Inside his office, Wharton allowed Musgrave to take in the football given to Wharton by the Houston Texans on draft day that was mounted on its own wall. On the other wall hung his framed University of Texas jersey from the Holiday Bowl. Next to it was his Harvard Business School degree encircled by a bright, crimson-colored frame to achieve a layered effect juxtaposed with the majestic Longhorn dehydrated orange. Never one who was much for the aesthetics of interior design, Wharton adhered to a guiding principle of honoring achievement.

After sufficient time had passed for Musgrave to be intimidated but composed, Wharton put the résumé down and examined the applicant’s features for signs of awe or reverence. No wrinkles on the field under the perfectly stationary, coifed brown hair or above the thin eyebrow trails; big hazel eyes dialed in on the prize; the symmetrical nose and ears showing no genetic slight. Only born assurance. A familiar face stared back at Wharton in the award-winning pedigree of Musgrave: here was a CCG man.

Wharton began, “I usually begin a decision-round interview by providing the candidate with a face to put with our international reputation of excellence and seventy worldwide offices. Then I will ask you a few questions about your background to get to know your story, allowing you to walk me through your résumé. After which time we will proceed to the case portion of the interview, and then wrap up with any questions you might have. Sound good?”

“Sounds great.”

Wharton motioned to his football jersey upon concluding a brief internal debate to lend his own face as the best example. “When my football career ended in injury before my first NFL preseason, I asked myself, ‘What other challenges are out there for a game-changer in life, Brock?’ At first glance, it was investment banking. Which I did here in town at arguably the best bulge-bracket investment bank for four years--logged a lot of hours and got up to speed on everything I thought there was to know about business. But it was while learning the case-study method at Harvard Business School that I realized a well-trained monkey can perform the functions in banking.” Since Musgrave, a native Houstonian, had opted for Wall Street, Wharton decided to forgo his polemic on oil and gas as unnecessary; he calculated he was not alone in his derision of the industry as not meeting the ambitions of someone of their talent level. “It was that epiphany--which came to me during the twenty-fifth mile of the Boston Marathon--that made me realize consulting was the only place in the business world that provided a daily intellectual challenge for the extreme competitor in life. If you’re a competitor, you will never be bored and your future is limitless at CCG.” Wharton stopped to point at Musgrave and asked with a turn of the palm up to show the oyster that could be held there, “In what other job in the world can a recent MBA graduate stand in front of a Fortune 500 CEO and tell him how to fix his company? So, Topper, why do you wish to be a part of CCG?”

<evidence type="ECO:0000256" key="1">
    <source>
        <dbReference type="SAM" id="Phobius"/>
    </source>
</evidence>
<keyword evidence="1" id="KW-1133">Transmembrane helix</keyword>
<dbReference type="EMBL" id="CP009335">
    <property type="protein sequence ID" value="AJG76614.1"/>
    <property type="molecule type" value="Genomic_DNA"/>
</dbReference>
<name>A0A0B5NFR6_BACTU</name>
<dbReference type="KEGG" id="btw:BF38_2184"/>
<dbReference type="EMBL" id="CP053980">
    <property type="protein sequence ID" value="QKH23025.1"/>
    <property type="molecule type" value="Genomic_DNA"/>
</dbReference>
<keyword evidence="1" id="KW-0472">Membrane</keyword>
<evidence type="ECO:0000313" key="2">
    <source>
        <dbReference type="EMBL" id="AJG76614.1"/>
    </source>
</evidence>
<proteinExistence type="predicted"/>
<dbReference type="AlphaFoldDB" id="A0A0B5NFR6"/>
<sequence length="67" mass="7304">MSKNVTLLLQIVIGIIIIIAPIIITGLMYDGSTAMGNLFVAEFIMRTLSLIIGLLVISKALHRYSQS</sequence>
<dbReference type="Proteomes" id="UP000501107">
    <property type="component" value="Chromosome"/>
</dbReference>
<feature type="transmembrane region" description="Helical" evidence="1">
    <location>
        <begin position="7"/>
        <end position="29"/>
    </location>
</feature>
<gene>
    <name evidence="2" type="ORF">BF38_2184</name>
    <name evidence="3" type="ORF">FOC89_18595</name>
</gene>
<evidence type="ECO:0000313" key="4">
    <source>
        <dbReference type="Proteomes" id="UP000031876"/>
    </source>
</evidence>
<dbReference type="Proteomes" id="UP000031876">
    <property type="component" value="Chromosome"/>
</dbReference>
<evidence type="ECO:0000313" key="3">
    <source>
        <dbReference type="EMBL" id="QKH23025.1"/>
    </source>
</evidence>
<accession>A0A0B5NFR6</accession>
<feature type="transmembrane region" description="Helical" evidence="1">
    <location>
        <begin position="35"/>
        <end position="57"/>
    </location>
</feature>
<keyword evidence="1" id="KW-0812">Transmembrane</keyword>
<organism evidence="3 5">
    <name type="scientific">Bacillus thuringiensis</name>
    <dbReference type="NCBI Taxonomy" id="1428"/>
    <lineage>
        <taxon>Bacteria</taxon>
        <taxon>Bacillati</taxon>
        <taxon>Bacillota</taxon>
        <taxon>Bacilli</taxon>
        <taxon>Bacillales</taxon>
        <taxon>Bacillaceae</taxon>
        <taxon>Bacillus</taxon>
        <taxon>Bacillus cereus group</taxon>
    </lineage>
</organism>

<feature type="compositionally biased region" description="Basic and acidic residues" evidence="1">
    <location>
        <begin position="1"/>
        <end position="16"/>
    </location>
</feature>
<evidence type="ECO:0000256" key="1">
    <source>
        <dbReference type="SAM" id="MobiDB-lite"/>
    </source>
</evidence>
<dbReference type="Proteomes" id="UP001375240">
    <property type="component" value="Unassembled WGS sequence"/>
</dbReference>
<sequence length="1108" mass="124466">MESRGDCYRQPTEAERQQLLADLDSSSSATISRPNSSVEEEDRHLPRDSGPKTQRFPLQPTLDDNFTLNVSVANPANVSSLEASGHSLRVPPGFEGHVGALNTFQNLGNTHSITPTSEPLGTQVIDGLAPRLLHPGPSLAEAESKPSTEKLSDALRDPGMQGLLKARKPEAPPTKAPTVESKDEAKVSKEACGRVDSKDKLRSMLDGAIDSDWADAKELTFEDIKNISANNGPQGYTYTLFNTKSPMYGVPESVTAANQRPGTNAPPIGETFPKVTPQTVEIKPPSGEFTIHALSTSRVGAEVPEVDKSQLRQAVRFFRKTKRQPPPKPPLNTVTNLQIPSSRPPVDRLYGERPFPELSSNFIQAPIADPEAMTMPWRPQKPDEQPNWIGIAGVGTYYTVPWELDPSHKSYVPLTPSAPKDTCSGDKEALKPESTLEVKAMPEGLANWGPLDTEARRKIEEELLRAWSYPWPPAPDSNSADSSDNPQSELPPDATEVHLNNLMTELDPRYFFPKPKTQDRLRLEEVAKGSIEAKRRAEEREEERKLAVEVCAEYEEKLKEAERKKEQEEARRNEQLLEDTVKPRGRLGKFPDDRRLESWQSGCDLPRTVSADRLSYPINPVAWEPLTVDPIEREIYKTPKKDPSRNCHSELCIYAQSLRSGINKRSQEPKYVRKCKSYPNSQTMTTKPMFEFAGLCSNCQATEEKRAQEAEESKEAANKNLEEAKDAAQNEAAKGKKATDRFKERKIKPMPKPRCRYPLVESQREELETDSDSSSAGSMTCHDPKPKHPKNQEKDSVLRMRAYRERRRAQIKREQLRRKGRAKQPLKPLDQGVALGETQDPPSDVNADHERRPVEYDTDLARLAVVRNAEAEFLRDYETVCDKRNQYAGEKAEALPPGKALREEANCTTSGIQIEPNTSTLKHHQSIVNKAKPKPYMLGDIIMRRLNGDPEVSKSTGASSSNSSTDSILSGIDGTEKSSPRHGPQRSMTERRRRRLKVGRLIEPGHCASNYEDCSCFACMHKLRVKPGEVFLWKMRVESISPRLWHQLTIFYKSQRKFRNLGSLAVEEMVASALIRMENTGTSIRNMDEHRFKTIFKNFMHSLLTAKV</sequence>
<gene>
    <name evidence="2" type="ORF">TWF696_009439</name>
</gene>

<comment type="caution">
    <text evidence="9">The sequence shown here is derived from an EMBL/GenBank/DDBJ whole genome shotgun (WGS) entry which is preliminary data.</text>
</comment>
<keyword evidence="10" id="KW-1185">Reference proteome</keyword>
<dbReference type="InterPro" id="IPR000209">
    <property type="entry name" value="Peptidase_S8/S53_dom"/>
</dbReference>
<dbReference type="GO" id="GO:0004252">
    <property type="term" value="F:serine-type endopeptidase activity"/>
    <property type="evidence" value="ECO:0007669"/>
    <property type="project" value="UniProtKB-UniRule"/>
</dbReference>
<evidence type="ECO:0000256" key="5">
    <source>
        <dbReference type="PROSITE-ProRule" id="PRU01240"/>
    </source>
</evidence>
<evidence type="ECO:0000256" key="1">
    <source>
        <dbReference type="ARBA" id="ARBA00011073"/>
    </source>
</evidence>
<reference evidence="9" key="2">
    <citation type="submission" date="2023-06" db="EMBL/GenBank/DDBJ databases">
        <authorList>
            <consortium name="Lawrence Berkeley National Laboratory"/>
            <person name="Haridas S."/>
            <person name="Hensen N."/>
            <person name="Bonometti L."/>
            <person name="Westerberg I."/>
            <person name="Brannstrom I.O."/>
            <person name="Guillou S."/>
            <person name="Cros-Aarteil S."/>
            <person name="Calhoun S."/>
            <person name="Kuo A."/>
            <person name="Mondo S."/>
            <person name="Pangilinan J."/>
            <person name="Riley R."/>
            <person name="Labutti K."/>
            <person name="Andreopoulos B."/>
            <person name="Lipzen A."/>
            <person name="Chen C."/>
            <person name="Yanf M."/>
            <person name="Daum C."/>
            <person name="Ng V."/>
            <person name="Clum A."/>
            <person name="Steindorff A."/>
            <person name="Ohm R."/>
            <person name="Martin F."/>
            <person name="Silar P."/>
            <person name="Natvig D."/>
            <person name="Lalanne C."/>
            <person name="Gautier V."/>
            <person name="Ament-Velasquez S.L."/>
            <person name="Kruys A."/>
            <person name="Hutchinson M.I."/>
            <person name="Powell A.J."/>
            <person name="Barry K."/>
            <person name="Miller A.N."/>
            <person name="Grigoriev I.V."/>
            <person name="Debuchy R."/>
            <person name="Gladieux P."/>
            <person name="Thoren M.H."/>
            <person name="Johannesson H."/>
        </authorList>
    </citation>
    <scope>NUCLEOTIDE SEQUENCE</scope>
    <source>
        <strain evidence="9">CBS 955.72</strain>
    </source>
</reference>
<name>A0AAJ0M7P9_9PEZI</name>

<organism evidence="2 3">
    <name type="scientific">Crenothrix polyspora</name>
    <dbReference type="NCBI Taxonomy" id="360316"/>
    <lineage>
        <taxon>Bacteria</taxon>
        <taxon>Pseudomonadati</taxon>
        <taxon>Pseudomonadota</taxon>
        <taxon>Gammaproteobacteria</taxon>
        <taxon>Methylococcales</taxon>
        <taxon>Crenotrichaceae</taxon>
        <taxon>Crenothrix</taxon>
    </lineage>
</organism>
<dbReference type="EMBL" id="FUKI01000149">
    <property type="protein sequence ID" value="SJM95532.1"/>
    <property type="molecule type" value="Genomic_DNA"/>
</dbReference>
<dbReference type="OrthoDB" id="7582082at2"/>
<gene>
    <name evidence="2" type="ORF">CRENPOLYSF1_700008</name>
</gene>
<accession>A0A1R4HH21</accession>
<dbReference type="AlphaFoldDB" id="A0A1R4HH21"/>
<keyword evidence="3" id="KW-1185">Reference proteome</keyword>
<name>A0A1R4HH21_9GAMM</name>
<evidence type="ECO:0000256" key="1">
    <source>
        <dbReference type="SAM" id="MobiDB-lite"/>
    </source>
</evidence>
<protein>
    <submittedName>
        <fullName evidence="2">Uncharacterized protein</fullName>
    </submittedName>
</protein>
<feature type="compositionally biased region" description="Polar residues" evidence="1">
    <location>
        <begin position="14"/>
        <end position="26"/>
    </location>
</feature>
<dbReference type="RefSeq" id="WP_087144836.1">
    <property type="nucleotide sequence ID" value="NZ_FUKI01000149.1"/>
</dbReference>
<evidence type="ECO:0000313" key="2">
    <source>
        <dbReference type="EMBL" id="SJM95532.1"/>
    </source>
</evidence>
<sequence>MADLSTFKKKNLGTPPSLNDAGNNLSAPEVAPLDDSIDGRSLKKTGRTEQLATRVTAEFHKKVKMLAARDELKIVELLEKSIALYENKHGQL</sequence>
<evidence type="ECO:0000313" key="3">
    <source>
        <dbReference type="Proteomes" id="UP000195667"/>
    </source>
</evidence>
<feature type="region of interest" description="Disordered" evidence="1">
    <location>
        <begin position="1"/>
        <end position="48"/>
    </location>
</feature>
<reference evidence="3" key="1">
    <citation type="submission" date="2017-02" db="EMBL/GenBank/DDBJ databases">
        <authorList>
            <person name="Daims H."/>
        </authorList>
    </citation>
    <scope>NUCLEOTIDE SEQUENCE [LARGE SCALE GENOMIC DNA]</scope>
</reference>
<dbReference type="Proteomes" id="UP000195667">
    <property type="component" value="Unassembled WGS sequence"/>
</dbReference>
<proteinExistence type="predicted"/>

“Because it’s the best. And it can grow further.”

“Further,” Wharton said, wrapping his tongue around the length of the word approvingly, in the manner of a python encountering a small mammal.

“Houston was the number one city in job creation at three hundred and nine percent this past year. It’s about to overtake Chicago as the third-largest city in the country. This is the downtown where I wish to log my future late nights.”

Directed by this exhortation to his lectern, the future mayor asserted, “It’s not just an oil town.”

“My grandfather used to say, ‘Oil is a commodity you own, not something that defines you.’ ” Musgrave did not have to spell out for Wharton that his grandfather had uttered the platitude as a cabinet member in President George H. W. Bush’s one-term administration.

“You can’t be inimitable if you float on the same rising tide as all boats,” Wharton crowed, now rehearsing his speech as the first Mr. Houston recipient who would reject the celebration of oil--in his case, as not celebratory enough of his own distinguished talents, any industry that ultimately derived its success from the luck of drilling into the earth’s right spots. Where was the sport in that?

“At every stage in my life I’ve been the best, gone further. Whether it was graduating at the top of my class and still finding the intestinal fortitude to captain the basketball team at a little school in Boston, or serving as a leader after that by besting my peers on the trading desk.”

Little school in Boston. The competitor speech had sunk the hook deep in this billfish. “Captained at Harvard, eh?” Was it even necessary to insult this captain by asking him for a solution to a case study? The rest of the interview would be better spent shooting clays. What a joy it would be to open the gate for such a competitor. To hit him with a tight spiral in the end zone during the Consulting Bowl. Even the future king of a city needed his lieutenants.